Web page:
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Bacterial Link Between Heart Disease and Gum Disease Clarified
September 30th, 2015 By Managing Editor, DiabetesinControl.com
A study, published in Infection and Immunity, has clarified the mechanism behind a known link between gum disease and heart disease. Periodontitis, which results in an infection that damages the soft-tissue surrounding teeth and the bone supporting the teeth, is commonly caused by Porphyromonas gingivalis. P. gingivalis is a Gram-negative anaerobe that colonizes mouth tissues for lengthy periods of time after initial infection. It is commonly found within the arterial plaques common to heart disease patients.
The study authors discovered that the bacteria alters the gene expression of pro-inflammatory proteins that also promote coronary artery atherosclerosis. This was discovered by infecting cultured human aortic smooth muscle cells with P. gingivalis. Aortic smooth muscle cells were used because they contract the aorta after the pumping of the heart stretches it out.
After P. gingivalis was injected into the cells, the bacteria released gingipains. Gingipains are enzymes that change the ratio between different angiopoietins (inflammatory proteins) in such a way that inflammation is increased. The pro-inflammatory angiopoietin 2 had its expression increased by the gingipains, whereas the anti-inflammatory angiopoietin 1 had its expression reduced. P gingivalis was found to affect the levels of these proteins independent of tumor necrosis factor (TNF).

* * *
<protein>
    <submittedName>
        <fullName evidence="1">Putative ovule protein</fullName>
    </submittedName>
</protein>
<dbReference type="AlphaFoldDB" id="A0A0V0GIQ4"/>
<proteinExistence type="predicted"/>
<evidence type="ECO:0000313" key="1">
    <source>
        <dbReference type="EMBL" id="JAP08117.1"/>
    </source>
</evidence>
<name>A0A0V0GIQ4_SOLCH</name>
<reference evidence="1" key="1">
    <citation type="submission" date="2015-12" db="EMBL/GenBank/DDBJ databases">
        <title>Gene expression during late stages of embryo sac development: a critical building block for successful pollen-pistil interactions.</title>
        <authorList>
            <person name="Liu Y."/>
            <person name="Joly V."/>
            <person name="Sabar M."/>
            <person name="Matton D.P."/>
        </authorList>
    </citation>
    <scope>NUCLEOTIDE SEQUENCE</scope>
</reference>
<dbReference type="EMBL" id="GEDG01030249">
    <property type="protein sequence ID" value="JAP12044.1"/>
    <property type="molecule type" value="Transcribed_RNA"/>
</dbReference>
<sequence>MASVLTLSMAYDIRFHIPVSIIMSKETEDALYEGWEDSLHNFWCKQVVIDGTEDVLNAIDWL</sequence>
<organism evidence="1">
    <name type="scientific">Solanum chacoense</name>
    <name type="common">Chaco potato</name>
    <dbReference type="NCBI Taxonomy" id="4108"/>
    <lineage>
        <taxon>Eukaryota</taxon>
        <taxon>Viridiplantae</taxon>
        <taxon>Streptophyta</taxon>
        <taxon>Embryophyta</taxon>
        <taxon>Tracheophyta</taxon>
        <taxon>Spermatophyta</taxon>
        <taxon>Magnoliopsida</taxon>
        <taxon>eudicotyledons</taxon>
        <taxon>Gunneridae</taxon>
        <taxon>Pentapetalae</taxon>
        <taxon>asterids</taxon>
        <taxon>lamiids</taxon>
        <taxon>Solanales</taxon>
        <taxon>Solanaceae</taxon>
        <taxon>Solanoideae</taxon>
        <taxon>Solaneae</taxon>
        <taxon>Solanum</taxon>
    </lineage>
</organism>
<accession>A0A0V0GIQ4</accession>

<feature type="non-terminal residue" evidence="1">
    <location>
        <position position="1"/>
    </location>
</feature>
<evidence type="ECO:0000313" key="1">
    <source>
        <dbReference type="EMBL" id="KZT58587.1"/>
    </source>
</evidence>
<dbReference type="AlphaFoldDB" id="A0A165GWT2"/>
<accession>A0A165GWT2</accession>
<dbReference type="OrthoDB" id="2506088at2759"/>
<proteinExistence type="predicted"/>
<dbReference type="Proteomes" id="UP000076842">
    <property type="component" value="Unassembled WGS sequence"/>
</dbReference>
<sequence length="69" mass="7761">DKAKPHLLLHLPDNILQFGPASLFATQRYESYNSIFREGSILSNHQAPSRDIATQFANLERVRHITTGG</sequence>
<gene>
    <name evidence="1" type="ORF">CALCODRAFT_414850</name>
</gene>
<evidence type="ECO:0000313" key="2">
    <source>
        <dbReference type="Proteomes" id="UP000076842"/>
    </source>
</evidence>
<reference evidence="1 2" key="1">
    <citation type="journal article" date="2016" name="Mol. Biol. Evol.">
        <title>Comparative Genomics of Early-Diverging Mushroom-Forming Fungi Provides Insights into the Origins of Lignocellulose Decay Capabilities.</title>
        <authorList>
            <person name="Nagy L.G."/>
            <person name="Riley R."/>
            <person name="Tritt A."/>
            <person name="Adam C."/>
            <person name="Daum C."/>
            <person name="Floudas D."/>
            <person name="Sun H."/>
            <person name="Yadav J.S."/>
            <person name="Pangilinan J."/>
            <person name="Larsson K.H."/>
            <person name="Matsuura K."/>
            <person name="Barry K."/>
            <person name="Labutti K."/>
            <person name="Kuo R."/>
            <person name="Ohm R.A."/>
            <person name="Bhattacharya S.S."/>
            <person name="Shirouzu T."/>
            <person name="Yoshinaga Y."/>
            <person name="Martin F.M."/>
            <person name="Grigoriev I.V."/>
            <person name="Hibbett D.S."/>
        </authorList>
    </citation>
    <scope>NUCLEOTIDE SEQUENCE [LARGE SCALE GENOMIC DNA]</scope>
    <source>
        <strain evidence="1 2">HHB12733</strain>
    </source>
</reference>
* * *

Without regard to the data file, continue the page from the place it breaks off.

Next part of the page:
The study is significant because it helps to pinpoint the relationship between periodontitis and heart disease. Further research can help clarify potential targets for treatment of atherosclerosis.
Periodontitis and heart disease share a common pathogen, P. gingivitis.
A study found that P. gingivitis alters gene expression to increase production of the pro-inflammatory protein angiopoietin 2 and decreases presence of the anti-inflammatory protein angiopoietin 1. This results in increased atherosclerosis.
The study further clarifies the cardiovascular risk of poor oral health and hygiene.
Paddock C. Scientists uncover bacterial mechanism that links gum disease to heart disease. published in the journal Infection and Immunity. September 14, 2015.
PERIODONTAL DISEASE AND DIABETES
Diabetes in control , 2006
Is Periodontal Disease Influenced by Diabetes Type?
Diabetes in control , 2014
Diabetes Linked to Tooth Decay
Diabetes in control , 2011
Scientists uncover bacterial mechanism that links gum disease to heart disease
Catharine Paddock PhD, Medical News Today, 2015
Periodontitis and heart disease: Researchers connect the molecular dots
American Society for Microbiology News via MDLinx, 2015
The Biphasic Virulence Activities of Gingipains: Activation and Inactivation of Host Proteins